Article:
Most international accounts of the massacre first followed the official Mexican government line, which tried to place all of the blame on the drug cartels and local officials. But according to Mexican law, organized crime and narcotrafficking are federal, as opposed to local, crimes. In addition, public security in Guerrero has been under the control of federal officials for years and there is an important military base stationed in Iguala itself.
The only way for the drug cartels and local police to be able to operate with such incredible impunity during the Iguala massacre is if they were actively protected by the federal police and the military, before, during and after the terrible events of September 26. This is not just a case of responsibility “by omission” of the federal authorities, but of their active complicity with heinous crimes against humanity.
This perhaps explains why the federal authorities waited a full 10 days before even initiating an investigation of the case. And since doing so, Attorney General Jesús Murillo Karam has refused to even examine the possibility of federal complicity. During last Friday’s press conference he even publicly applauded the military’s behavior during the massacre, with the clear intention of sending a message of absolute impunity to the armed forces.
Instead of getting to the bottom of the case, the Peña Nieto government has preferred to resort to the classic authoritarian scare tactics typical of his old guard Institutional Revolutionary Party (PRI).
Last Saturday, government provocateurs set fire to the doors of Mexico´s National Palace under the watchful gaze of inebriated top military officials from the elite Presidential Guard.
And in a particularly worrisome turn of events, on Monday the Mexican military made unprecedented public statements which suggest that they may even be considering organizing a coup d’etat if the situation does not calm down soon. What is particularly remarkable about these new statements is their overtly political nature. They offer to intervene not only to defend against narcotraffickers and organized crime but also to support “the development and progress of the Nation” and, in particular, Peña Nieto´s neoliberal “government project” so that “the country can reach better development possibilities.” They seem to be clearing the ground in preparation for an expansion of political repression.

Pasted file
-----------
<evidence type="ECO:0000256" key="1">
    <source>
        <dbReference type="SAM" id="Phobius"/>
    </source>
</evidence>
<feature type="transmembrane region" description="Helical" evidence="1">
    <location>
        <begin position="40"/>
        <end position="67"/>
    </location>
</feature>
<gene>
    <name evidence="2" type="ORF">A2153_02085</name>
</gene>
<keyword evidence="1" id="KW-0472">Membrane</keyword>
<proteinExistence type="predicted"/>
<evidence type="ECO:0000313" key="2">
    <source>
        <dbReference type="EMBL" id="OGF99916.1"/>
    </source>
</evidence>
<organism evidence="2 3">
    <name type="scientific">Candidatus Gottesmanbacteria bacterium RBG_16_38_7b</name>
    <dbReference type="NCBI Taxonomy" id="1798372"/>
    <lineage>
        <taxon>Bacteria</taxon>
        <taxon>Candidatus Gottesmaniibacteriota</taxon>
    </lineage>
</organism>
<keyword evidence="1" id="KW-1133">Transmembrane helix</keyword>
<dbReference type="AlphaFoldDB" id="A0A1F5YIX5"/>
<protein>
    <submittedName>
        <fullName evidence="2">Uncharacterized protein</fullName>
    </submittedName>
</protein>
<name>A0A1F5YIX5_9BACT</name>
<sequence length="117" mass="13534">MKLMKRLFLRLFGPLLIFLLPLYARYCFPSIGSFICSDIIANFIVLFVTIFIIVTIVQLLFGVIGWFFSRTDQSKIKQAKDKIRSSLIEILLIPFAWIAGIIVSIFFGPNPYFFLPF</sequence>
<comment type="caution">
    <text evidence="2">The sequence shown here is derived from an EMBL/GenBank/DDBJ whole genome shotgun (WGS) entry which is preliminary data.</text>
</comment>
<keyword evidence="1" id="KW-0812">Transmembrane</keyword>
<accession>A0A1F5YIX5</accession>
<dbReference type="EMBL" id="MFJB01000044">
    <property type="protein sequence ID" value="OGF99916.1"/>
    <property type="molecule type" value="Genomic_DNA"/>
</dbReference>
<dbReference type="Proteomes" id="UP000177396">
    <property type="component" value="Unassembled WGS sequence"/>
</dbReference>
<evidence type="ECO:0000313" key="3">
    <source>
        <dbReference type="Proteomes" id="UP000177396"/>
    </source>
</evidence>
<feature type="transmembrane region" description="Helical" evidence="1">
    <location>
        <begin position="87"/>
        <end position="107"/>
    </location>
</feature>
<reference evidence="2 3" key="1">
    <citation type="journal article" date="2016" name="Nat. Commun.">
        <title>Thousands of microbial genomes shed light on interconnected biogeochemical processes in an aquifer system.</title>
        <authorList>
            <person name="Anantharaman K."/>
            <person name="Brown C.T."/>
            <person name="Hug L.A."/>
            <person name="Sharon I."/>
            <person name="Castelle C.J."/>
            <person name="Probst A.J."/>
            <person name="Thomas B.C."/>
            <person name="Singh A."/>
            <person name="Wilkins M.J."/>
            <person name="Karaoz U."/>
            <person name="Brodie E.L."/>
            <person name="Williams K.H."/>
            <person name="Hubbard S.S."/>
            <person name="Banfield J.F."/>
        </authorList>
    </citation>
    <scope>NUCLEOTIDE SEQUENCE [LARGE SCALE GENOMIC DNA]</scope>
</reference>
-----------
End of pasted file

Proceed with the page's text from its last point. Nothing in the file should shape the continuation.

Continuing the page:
Meanwhile, Obama and the U.S. Congress stand idly by and continue to prop up a Mexican president who increasingly resembles Augusto Pinochet with his “dirty wars” against the political opposition in Chile during the 1970s and 1980s. The only official reaction so far have been bland statements by the State Department about how the “perpetrators must be brought to justice” and calling for “a full, transparent investigation.” The terrible human rights situation ripping Mexico apart deserves a full condemnation by both the US government and civil society groups.
The good news is that the enormous democracy protests in Mexico could not have come at a better time. The devastating midterm election results in the United Stated combined with a shameful lack of commitment to the Latino population by Barack Obama and most of the Democratic Party, demonstrate that normal institutional channels have failed also north of the Río Grande. As the hope of achieving social change through electoral politics increasingly becomes an illusion, Mexico´s mobilized civil society shows the way for renovating political action in the United States and beyond.
Specifically, by taking to the streets in solidarity with their sisters and brothers south of the border, U.S. Latinos could make an important difference in helping achieve a transition to democracy in Mexico. And such a transformation would in turn be enormously useful for the future battles for authentic immigration reform in the United States. A Mexican government truly accountable to the Mexican people would be an invaluable ally in the struggle to achieve a path towards citizenship for everyone who lives, works or studies in the United States. It is time to act together on both sides of the Río Grande to save North America from the forces of corruption, exclusion and violence.
Dr. John M. Ackerman is a professor at the Institute for Legal Research of the National Autonomous University of Mexico (UNAM), Editor-in-Chief of The Mexican Law Review, and a columnist for La Jornada newspaper and Proceso Magazine.